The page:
I've cut into the beam and the wood was dry which was a surprise considering the first time I cut into the beam it was wet and soggy. I attribute this to the gap the block made that let it air out. Non the less it needs a wider support than just the block

I'll post some pictures as I go. I should have the beam and block out tonight.

I'm trying to find a metal worker though to create a new post from square tubing (within the old compression post so it looks factory) and new beam. Any estimates on costs for such work? I'm a little broke at the second as I'm replacing the standing rigging also at the moment.


Thanks!
-Jared
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Old 10-04-2013, 17:36   #7
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Re: Compression post repair part deux

Quote:
Originally Posted by jared1048 View Post
Will say hi to James for ya! Boats at Salmon Bay marina, right across the street from SeaMar...

I was lucky enough to find a powerpoint slide of a guy who replaced his on a Hunter 34 with steel square tubing and replaced the beam with a wide aluminum block (2x4x15). That looks like the "right" way to fix this thing once and for all.

I've cut into the beam and the wood was dry which was a surprise considering the first time I cut into the beam it was wet and soggy. I attribute this to the gap the block made that let it air out. Non the less it needs a wider support than just the block

I'll post some pictures as I go. I should have the beam and block out tonight.

I'm trying to find a metal worker though to create a new post from square tubing (within the old compression post so it looks factory) and new beam. Any estimates on costs for such work? I'm a little broke at the second as I'm replacing the standing rigging also at the moment.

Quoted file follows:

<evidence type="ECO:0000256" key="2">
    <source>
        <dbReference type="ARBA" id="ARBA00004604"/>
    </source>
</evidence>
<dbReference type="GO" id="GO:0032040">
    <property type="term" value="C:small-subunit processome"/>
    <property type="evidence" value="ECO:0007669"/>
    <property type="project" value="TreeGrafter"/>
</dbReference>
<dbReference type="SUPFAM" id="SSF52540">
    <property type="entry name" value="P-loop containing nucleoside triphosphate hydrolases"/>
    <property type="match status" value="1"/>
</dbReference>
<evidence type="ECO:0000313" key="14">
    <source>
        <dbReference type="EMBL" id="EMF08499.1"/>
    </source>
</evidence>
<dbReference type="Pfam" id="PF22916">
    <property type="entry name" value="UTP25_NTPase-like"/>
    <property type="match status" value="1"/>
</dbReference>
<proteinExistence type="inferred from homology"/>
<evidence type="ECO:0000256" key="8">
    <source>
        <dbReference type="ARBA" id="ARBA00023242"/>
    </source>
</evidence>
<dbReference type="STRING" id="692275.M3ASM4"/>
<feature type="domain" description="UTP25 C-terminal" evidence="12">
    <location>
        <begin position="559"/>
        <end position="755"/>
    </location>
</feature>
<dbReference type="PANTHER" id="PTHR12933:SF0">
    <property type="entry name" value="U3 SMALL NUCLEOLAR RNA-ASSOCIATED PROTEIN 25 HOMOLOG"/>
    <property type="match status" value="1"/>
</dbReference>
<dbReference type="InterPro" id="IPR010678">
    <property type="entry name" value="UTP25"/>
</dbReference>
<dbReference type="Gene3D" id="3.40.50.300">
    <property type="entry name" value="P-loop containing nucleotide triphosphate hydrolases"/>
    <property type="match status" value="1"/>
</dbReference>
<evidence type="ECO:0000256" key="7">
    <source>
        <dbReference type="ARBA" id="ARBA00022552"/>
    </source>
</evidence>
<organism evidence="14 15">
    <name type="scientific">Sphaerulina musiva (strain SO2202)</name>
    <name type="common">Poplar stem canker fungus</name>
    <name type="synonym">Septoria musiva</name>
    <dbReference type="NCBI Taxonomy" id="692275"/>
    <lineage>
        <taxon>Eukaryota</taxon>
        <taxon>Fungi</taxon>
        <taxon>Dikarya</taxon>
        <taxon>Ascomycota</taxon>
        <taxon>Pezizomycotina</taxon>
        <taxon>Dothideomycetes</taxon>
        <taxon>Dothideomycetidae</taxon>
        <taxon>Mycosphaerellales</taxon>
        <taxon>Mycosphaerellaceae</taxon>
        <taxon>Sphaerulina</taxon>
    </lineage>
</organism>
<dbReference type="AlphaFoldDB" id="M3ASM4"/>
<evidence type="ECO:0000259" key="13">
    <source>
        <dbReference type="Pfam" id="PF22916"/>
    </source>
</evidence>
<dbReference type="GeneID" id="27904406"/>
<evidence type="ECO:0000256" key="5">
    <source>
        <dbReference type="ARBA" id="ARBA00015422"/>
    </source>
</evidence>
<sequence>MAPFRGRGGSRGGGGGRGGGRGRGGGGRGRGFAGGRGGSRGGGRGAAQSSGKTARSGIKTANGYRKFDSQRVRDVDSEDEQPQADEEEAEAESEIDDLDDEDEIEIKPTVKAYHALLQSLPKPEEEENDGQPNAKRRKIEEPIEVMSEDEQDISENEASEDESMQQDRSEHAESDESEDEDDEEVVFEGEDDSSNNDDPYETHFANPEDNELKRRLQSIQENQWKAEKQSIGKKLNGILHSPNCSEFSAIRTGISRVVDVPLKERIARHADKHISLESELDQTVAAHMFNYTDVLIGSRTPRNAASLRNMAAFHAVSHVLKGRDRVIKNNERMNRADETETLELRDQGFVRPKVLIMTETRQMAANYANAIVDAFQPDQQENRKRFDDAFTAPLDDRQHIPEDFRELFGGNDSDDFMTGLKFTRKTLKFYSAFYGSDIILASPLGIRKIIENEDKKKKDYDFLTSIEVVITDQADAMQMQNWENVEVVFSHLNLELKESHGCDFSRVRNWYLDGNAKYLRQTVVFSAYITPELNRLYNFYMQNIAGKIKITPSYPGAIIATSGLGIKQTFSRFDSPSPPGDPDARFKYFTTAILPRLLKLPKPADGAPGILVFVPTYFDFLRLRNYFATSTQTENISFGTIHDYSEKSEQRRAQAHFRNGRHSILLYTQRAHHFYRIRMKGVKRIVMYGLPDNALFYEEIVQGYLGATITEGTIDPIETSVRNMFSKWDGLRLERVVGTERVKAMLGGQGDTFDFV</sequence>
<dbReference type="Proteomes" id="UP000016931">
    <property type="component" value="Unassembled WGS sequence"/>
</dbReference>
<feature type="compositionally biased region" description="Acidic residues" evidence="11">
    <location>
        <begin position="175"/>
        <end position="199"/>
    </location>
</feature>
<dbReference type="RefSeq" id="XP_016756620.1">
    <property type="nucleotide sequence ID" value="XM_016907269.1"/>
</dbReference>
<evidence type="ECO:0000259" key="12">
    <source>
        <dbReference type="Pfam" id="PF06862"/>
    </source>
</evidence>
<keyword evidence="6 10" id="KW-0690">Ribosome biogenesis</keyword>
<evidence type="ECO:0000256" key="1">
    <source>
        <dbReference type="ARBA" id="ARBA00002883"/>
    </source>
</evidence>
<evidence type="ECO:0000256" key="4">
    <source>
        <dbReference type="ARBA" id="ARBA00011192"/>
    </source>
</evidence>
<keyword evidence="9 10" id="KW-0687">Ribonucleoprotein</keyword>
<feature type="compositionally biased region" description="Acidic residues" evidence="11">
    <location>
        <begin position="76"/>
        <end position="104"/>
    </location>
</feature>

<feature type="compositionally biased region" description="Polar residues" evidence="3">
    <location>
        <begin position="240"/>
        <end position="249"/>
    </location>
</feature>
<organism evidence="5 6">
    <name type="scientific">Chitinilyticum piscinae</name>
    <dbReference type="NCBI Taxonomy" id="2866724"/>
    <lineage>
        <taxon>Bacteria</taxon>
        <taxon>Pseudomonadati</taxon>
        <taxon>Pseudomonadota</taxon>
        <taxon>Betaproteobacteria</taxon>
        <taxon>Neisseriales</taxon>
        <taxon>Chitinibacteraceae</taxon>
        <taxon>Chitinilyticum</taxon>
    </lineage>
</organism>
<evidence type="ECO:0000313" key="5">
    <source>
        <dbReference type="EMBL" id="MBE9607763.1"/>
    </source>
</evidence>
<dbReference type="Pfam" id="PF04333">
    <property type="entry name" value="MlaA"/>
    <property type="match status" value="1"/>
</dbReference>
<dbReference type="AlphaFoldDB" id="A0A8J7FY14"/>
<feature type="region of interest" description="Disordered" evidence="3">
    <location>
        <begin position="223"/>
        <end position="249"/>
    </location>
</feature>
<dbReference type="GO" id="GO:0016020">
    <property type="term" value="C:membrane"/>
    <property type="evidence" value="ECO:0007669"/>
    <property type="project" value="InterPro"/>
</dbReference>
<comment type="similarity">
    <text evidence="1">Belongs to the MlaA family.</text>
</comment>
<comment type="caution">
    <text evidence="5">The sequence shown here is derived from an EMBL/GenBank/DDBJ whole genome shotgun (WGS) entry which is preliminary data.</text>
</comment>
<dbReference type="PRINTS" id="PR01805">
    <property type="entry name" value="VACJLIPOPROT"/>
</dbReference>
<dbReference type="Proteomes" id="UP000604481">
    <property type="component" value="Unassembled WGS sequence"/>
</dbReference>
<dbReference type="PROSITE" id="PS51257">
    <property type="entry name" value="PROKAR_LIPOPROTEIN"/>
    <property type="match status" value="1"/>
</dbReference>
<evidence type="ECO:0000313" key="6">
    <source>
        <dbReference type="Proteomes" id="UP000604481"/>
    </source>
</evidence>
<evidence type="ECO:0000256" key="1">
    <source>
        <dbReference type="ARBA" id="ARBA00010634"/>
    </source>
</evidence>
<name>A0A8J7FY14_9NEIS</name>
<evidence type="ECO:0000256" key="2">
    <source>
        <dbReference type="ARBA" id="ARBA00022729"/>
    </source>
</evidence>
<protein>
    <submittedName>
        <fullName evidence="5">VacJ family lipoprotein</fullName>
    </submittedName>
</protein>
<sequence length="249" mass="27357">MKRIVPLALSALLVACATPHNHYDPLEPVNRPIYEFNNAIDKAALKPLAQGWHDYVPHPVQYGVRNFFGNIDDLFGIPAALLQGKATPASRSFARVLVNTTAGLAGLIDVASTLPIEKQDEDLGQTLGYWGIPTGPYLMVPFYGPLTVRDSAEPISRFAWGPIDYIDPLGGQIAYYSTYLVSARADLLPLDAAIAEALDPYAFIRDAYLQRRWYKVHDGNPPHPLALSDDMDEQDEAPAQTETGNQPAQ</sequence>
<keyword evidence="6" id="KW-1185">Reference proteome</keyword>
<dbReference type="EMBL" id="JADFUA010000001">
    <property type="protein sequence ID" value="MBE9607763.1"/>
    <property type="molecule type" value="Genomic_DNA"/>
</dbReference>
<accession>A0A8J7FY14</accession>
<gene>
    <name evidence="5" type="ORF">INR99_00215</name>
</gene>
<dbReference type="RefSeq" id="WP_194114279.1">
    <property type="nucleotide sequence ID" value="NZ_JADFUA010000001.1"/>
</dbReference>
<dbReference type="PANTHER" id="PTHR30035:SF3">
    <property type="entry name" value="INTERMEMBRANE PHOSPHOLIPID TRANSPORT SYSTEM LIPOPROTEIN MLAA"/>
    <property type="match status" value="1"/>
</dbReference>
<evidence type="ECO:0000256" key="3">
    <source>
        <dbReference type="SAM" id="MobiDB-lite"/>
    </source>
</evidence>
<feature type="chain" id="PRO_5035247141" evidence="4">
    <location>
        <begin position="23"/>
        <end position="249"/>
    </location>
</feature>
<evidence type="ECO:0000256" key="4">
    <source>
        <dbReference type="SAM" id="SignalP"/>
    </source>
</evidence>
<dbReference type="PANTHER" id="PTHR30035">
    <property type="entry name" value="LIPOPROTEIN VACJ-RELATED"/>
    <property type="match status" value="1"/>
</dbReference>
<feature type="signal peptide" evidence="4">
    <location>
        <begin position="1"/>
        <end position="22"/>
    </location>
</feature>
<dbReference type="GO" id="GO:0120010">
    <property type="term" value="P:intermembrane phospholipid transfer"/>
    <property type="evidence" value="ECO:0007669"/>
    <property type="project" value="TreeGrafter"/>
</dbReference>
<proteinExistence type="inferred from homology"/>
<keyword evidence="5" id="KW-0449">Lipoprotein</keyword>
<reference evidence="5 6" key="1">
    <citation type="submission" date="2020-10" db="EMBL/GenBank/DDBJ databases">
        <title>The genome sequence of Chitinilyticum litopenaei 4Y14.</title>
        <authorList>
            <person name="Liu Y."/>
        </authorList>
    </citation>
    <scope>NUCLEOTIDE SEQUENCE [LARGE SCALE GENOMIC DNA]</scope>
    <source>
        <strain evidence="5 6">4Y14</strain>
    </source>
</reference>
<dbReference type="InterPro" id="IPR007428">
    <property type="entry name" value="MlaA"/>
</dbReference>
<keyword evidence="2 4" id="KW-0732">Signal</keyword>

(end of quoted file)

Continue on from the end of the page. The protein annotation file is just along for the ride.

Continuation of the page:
Thanks!
-Jared

You want Dave White, I'll get his number for ya. All the yards use him. I did this for CB aboard Palarran (Hans 38) at Shilshole last fall, rebuilt the step too. Lemme know if you need help, anything for a fellow mariner you know. Dave is reasonable for what you get.
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Old 11-04-2013, 13:37   #8
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Re: Compression post repair part deux

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Originally Posted by minaret View Post
You want Dave White, I'll get his number for ya. All the yards use him. I did this for CB aboard Palarran (Hans 38) at Shilshole last fall, rebuilt the step too. Lemme know if you need help, anything for a fellow mariner you know. Dave is reasonable for what you get.
I might just do that. More resources the better


I cut into the beam and got one side out. Broke the tool while cutting the other side out.
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Old 11-04-2013, 15:15   #9
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Re: Compression post repair part deux

probably a goood time to rebuild or replace the mast step....or whatever about it that is leaking into your deck core.....you also appear to be suffering a sagging deck--your bulkhead is not a happy camper either----maybe a replacement or rebuilding of the compression post..feather in replacement wood when you remove all the rot...
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Old 11-04-2013, 17:48   #10
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Re: Compression post repair part deux

Thanks for the reply ZeeHag.

Yup. That's what I'm going to do. That area I cut out of the beam is going to be replaced with a solid aluminum block.

The post is going to be replaced by a 2x2 stainless steel square tubing. Which brings up the question of what size and type of steel. .25 inch walled 2x2 tubing sound strong enough? Sure looks a lot stronger than the 4x4 teak post. What grade stainless steel? Something like this (Order Stainless 316 Square Tube in Small Quantities at OnlineMetals.com)